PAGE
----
UK and Ireland

The UK and Ireland’s bid to host Euro 2028 is set to be unopposed.

In a statement on Friday, UEFA confirmed it received a request from the Italian Football Federation (FIGC) and the Turkish Football Federation (TFF) to merge their individual bids into one joint bid to host Euro 2032, leaving the UK and Ireland as the sole bidders to stage the 2028 tournament.

The statement read: “In 2021, UEFA initiated a bidding process for the hosting of two consecutive editions of its European Championship, in 2028 and 2032.

“TFF entered the process for both editions, while FIGC decided to bid only for the 2032 edition.

“A joint bid to host the 2028 edition has also been placed by five associations: England, Northern Ireland, Republic of Ireland, Scotland and Wales.

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UK and Ireland 2028 bid stadium list revealed

“UEFA will now work with FIGC and TFF to ensure that the documentation to be submitted for their joint bid is compliant with the bidding requirements.

“If the joint bid does comply with such requirements, it will be submitted to the UEFA Executive Committee at the meeting scheduled on 10 October, where the appointments for 2028 and 2032 will be made.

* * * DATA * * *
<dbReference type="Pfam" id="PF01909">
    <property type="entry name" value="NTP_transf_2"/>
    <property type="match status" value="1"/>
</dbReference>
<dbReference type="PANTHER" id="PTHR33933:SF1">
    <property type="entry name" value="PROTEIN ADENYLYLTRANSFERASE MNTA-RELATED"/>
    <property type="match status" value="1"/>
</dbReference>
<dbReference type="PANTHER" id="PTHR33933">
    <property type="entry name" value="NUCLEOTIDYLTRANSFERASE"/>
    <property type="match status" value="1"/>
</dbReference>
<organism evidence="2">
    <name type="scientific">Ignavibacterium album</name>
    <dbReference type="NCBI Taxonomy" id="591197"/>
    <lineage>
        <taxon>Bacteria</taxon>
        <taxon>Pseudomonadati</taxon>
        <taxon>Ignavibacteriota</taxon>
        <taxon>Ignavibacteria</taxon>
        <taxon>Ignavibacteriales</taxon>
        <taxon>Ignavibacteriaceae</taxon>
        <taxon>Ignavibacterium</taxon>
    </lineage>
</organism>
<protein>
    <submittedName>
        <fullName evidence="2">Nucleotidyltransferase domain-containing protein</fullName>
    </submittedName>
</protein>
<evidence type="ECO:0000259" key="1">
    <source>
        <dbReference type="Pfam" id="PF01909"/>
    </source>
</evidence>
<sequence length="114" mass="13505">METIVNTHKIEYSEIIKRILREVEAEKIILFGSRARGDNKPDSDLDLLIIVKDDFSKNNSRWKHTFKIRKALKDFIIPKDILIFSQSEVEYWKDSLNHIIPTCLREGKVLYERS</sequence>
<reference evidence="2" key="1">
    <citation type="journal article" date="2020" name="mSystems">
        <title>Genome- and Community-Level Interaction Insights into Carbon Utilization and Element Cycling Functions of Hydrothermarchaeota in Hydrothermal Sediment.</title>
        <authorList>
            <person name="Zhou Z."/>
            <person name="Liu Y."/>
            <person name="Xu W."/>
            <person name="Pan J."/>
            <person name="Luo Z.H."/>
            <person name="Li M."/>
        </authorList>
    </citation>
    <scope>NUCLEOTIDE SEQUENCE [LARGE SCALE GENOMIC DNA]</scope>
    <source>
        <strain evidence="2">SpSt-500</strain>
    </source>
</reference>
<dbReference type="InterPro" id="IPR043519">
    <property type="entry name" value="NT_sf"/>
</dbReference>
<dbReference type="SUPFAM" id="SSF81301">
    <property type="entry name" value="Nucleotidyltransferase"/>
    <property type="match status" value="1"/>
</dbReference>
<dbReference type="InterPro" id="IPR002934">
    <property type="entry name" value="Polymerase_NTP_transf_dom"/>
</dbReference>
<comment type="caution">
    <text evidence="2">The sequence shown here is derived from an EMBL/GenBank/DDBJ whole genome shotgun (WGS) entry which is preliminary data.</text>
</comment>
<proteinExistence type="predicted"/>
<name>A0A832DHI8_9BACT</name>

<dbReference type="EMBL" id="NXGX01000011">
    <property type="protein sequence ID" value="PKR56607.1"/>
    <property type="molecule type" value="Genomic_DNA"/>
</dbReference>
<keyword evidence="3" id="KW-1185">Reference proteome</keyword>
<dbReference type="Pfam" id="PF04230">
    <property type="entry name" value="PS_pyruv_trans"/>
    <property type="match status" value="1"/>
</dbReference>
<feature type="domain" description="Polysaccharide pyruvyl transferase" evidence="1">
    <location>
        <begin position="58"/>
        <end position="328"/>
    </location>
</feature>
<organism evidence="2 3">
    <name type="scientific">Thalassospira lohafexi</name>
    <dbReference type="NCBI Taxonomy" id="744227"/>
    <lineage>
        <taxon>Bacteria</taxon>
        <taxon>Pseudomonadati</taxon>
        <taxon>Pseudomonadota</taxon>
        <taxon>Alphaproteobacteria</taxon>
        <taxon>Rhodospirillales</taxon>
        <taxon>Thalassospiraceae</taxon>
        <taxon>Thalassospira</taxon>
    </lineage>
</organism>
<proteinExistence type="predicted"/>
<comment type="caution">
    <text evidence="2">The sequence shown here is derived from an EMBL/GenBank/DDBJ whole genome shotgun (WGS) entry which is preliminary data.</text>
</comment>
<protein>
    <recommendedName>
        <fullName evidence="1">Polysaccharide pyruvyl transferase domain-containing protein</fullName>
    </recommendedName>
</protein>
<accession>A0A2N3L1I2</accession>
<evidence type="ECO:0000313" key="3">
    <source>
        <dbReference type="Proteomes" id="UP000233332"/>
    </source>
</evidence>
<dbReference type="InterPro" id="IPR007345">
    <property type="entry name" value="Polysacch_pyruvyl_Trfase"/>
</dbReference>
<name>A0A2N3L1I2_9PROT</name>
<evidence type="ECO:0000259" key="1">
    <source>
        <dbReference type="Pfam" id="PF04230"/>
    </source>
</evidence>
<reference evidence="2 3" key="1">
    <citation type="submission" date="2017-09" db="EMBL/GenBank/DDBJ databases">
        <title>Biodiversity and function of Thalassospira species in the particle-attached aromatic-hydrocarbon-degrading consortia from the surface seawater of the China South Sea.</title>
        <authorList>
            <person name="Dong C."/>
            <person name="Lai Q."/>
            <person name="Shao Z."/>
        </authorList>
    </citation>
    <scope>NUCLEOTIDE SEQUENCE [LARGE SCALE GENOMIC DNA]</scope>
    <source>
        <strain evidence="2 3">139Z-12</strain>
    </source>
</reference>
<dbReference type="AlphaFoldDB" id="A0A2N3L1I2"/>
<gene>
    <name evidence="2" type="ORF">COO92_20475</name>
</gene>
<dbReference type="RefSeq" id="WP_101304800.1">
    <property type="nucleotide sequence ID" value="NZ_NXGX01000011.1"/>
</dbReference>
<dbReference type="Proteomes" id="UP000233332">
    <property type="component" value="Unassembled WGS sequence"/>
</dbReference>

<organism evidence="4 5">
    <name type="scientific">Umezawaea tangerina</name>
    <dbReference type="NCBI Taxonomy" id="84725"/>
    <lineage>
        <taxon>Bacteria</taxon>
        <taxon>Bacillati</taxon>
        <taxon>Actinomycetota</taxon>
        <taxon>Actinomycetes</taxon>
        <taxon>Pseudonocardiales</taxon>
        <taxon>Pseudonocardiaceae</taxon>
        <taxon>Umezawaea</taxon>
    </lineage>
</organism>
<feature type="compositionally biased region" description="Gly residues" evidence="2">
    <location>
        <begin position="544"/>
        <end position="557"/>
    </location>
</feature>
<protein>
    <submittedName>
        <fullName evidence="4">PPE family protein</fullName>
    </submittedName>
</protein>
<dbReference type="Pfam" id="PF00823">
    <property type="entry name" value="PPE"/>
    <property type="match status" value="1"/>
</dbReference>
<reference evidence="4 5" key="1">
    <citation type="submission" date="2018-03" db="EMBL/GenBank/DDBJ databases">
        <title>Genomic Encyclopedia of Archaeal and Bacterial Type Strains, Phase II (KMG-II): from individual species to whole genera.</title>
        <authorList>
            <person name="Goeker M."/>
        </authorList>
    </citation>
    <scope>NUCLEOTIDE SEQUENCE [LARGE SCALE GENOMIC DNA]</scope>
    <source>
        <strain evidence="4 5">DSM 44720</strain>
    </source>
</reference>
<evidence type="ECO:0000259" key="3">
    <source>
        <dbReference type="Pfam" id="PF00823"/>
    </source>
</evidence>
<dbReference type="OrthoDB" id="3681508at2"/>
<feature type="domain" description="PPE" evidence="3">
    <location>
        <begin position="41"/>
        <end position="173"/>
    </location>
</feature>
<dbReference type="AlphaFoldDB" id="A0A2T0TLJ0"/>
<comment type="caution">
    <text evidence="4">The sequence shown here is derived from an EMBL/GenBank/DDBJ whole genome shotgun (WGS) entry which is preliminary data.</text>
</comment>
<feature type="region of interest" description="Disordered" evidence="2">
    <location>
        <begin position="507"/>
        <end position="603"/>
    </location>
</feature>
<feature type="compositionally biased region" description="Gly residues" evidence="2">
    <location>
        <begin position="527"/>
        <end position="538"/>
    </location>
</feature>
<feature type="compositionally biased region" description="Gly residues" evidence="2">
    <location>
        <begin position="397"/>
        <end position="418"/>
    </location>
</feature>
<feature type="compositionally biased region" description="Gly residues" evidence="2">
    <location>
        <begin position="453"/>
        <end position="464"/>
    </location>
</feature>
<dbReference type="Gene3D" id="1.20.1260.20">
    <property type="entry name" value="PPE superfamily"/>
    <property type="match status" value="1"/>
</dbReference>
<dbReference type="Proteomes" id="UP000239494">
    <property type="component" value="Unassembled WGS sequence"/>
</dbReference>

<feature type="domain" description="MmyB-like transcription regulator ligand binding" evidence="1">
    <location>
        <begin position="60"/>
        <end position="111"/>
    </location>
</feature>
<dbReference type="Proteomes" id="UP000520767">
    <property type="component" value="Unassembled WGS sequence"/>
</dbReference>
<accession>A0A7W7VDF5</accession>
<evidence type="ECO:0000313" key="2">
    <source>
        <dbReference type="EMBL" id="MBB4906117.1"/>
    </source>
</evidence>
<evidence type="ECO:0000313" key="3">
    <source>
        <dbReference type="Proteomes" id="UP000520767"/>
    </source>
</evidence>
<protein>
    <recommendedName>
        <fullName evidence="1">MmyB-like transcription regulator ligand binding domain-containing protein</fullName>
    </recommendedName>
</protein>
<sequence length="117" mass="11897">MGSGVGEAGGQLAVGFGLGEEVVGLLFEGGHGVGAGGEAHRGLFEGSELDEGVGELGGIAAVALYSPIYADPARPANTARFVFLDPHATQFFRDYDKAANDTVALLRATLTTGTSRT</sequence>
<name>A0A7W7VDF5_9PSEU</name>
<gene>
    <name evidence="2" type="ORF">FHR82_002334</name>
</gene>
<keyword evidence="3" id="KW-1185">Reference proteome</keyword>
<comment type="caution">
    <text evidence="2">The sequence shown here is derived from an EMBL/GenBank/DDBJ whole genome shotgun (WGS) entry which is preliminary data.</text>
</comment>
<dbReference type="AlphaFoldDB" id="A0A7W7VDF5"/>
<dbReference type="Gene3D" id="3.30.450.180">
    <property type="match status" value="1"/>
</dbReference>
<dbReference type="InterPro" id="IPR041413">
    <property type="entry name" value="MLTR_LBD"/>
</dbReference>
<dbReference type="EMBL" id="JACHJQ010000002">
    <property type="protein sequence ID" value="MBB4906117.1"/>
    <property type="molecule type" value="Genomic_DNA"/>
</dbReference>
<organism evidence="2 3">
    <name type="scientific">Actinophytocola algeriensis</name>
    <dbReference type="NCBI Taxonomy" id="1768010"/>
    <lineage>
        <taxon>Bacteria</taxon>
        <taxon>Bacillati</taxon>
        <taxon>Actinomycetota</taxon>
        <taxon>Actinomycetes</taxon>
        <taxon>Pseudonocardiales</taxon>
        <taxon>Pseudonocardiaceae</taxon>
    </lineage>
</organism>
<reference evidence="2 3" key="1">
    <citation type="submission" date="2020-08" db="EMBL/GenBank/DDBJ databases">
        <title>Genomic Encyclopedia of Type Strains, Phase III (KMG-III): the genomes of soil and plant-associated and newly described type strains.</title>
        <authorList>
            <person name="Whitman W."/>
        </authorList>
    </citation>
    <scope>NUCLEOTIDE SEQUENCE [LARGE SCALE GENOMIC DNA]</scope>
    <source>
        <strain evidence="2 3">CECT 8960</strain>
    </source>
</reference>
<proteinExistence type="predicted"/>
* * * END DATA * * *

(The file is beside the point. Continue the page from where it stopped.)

“Decisions on venues and match schedules will be made at a later stage.”

The Italian federation said the decision to bid jointly with Turkey had been reached following a “complex and fruitful consultation process”.

FIGC president Gabriele Gravina said: “We are facing a historic turning point that aims to enhance continental football. Football wants to be an ideal bridge for sharing passions and emotions related to sport.”

The FIGC said that if the joint bid was deemed compliant, a decision on host venues would be postponed.

If the UK and Ireland bid is successful ten stadia across the five nations would host matches: Wembley, Tottenham Hotspur Stadium, the Etihad Stadium, Everton’s new Bramley-Moore Dock Stadium, Villa Park and St James’ Park in England, a redeveloped Casement Park in Belfast, the Dublin Arena in the Republic of Ireland, Hampden Park in Scotland and the Cardiff National Stadium in Wales.

“Our pioneering five-way partnership will deliver a record-breaking and unforgettable UEFA Euro,” Debbie Hewitt, chair of UK and Ireland bid, said in a statement when the final plan was submitted in April.

The bid has political support across England, Wales, Scotland, Northern Ireland and Ireland, with a joint statement on behalf of the nations’ leaders in April saying they would be “honoured” to deliver the tournament.

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